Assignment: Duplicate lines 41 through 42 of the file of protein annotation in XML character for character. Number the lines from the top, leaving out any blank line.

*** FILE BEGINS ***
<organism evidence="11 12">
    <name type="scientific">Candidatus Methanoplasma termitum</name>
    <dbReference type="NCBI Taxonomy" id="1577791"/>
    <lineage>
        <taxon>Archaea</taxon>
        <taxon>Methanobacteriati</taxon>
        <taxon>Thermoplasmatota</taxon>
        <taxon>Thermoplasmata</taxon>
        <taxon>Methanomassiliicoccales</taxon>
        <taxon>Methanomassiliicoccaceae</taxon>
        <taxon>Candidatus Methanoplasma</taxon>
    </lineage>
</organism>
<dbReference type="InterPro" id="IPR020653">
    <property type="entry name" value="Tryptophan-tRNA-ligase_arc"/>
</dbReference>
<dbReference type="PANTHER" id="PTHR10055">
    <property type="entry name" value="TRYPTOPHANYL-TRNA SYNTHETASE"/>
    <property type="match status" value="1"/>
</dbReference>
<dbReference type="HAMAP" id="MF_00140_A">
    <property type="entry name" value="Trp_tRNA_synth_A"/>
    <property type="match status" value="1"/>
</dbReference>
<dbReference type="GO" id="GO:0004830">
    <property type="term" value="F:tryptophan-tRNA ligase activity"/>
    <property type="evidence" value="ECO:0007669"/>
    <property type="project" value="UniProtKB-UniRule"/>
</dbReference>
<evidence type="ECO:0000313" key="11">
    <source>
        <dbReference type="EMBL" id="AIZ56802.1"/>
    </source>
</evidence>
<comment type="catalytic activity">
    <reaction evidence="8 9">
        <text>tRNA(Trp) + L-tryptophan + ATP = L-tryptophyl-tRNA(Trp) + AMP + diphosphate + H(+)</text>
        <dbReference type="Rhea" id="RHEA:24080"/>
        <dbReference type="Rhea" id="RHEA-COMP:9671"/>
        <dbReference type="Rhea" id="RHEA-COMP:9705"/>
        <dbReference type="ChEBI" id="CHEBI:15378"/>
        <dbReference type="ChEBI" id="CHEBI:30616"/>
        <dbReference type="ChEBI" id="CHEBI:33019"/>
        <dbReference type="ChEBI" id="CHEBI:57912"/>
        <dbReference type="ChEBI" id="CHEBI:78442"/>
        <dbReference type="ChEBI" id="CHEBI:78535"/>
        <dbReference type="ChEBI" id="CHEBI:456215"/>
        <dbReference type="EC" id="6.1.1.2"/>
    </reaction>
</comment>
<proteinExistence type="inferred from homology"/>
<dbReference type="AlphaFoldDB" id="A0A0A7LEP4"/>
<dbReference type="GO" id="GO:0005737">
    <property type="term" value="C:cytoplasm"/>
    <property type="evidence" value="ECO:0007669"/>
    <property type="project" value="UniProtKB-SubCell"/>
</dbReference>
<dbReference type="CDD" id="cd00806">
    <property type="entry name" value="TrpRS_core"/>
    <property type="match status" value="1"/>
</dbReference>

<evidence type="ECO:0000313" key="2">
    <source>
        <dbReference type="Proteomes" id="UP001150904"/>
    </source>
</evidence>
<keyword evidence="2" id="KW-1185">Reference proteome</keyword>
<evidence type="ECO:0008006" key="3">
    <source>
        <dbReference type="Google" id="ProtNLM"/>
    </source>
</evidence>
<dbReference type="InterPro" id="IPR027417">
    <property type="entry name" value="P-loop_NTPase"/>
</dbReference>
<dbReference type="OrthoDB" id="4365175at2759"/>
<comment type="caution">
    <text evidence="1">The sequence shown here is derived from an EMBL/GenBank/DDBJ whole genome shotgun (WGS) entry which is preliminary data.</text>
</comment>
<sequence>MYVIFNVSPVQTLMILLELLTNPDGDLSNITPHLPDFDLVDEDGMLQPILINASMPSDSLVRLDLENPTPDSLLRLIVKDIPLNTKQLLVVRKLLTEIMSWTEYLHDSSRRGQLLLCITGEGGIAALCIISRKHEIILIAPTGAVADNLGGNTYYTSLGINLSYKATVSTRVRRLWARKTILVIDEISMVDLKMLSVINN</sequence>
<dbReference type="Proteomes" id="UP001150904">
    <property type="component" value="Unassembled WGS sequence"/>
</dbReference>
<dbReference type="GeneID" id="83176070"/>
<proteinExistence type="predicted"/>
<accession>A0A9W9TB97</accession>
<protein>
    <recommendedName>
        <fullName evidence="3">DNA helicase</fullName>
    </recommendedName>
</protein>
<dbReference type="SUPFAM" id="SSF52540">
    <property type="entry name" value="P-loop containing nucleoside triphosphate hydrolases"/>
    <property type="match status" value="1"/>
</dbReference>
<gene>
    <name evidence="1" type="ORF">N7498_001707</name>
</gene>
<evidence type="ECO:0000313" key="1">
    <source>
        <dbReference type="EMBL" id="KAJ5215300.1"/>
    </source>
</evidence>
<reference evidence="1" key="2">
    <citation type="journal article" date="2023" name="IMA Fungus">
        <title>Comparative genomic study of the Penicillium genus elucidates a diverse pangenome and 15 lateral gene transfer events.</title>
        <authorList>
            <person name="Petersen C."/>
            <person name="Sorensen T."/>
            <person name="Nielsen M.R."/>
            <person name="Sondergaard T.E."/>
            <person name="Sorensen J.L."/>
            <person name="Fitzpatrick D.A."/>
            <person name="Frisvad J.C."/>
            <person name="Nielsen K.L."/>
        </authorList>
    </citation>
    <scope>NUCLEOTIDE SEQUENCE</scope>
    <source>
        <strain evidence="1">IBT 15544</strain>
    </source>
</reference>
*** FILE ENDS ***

        <dbReference type="ChEBI" id="CHEBI:15378"/>
        <dbReference type="ChEBI" id="CHEBI:30616"/>